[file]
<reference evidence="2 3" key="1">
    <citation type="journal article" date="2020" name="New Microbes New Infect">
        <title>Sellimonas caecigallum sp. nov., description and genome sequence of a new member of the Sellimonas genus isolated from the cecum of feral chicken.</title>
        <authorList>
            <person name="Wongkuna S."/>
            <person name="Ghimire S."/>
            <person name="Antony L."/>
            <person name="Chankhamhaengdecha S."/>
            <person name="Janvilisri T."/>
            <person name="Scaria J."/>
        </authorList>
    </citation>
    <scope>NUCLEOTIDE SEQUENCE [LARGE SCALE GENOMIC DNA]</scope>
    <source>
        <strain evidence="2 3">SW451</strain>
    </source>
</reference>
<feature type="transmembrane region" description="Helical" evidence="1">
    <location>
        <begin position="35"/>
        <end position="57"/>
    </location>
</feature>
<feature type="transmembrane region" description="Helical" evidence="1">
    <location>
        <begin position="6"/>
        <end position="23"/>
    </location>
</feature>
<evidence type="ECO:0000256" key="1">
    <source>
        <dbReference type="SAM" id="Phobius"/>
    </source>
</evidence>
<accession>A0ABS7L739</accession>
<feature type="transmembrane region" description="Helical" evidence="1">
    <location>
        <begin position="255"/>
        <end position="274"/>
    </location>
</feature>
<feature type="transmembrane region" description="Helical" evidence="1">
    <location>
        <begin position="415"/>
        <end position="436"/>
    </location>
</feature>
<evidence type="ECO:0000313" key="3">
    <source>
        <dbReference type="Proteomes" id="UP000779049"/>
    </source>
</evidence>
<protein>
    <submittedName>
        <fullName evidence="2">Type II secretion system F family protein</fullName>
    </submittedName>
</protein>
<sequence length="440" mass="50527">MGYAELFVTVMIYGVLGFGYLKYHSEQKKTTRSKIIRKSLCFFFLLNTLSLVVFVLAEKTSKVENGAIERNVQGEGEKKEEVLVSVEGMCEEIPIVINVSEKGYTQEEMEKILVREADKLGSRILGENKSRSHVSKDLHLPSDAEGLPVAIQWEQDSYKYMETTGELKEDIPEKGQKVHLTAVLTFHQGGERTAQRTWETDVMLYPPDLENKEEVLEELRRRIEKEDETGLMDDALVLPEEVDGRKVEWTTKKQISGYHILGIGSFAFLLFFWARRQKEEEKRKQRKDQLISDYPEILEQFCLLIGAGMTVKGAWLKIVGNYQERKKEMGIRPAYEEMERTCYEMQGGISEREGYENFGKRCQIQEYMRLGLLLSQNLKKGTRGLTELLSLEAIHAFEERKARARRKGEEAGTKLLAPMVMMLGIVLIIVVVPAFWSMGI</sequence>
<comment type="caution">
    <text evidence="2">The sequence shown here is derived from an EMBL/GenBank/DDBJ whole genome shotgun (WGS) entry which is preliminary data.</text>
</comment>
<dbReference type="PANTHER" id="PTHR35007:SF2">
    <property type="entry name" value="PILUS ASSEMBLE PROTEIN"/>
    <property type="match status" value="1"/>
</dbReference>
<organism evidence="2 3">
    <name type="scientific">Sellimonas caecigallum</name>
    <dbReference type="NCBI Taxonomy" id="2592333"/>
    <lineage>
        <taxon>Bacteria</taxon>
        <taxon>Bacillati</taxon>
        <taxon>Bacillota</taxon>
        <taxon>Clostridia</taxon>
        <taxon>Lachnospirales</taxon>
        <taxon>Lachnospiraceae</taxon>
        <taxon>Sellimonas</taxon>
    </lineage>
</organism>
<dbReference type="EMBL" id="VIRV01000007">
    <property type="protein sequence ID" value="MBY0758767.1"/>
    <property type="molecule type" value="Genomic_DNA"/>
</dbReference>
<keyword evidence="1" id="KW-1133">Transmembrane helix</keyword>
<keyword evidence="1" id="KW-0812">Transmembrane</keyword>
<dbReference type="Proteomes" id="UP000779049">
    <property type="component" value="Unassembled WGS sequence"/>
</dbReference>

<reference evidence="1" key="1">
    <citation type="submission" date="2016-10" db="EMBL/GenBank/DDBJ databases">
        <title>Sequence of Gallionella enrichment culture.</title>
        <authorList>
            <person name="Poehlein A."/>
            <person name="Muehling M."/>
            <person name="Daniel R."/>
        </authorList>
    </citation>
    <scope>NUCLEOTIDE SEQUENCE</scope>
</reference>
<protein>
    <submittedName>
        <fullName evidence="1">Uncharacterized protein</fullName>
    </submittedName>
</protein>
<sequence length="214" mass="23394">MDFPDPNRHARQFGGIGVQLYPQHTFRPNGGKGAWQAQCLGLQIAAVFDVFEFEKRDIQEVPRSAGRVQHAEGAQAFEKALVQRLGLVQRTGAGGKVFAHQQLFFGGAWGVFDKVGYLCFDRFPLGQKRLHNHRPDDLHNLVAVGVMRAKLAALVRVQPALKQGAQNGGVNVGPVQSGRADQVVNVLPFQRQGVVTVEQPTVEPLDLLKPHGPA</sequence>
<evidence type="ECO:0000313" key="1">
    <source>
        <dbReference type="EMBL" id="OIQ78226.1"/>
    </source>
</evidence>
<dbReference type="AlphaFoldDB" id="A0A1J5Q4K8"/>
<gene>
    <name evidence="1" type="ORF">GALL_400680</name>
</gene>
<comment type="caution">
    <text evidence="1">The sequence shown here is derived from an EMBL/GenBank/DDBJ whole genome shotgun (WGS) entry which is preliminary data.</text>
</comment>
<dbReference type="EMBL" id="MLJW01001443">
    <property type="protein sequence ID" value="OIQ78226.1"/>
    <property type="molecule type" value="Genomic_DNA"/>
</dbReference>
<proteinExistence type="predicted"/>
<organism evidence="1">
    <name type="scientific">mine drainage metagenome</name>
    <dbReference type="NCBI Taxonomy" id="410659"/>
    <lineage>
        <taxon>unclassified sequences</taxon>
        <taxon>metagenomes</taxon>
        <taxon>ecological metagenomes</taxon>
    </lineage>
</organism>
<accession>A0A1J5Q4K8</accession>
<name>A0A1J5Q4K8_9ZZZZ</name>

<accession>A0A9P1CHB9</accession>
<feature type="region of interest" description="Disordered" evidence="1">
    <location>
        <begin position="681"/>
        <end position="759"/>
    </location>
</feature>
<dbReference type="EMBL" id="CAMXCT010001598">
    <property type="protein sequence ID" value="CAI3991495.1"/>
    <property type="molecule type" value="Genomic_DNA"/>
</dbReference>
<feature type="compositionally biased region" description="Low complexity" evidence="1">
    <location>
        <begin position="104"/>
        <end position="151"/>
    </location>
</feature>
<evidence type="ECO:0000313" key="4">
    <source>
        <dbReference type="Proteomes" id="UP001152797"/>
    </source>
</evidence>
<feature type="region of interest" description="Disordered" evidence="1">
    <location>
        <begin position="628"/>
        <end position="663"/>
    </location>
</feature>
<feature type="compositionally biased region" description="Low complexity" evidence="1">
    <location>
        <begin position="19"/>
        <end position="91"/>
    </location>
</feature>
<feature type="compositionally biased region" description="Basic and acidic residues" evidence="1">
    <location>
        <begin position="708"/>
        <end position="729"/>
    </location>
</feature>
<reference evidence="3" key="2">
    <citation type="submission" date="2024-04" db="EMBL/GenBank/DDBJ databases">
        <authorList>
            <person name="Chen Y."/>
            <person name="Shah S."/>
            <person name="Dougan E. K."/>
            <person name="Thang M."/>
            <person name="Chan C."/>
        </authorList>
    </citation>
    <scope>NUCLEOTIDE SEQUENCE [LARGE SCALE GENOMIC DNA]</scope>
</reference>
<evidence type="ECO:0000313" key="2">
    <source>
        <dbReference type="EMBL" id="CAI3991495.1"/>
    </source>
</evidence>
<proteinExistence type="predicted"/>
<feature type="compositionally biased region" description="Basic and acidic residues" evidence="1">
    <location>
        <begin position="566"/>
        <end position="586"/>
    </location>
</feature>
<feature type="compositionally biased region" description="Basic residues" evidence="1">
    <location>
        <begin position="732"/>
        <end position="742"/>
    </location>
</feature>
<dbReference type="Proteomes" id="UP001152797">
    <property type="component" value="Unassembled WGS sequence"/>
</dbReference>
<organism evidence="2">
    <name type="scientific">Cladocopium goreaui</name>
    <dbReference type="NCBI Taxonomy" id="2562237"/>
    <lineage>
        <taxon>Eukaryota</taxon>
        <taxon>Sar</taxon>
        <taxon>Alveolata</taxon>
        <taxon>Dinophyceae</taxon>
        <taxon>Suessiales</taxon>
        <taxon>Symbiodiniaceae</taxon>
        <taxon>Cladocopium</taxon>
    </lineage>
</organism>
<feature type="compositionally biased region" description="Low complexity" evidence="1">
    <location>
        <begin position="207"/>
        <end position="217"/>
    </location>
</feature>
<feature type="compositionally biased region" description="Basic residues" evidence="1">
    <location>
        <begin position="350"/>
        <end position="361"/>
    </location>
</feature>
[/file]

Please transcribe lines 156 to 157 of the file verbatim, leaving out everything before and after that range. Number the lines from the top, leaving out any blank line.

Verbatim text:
    <location>
        <begin position="628"/>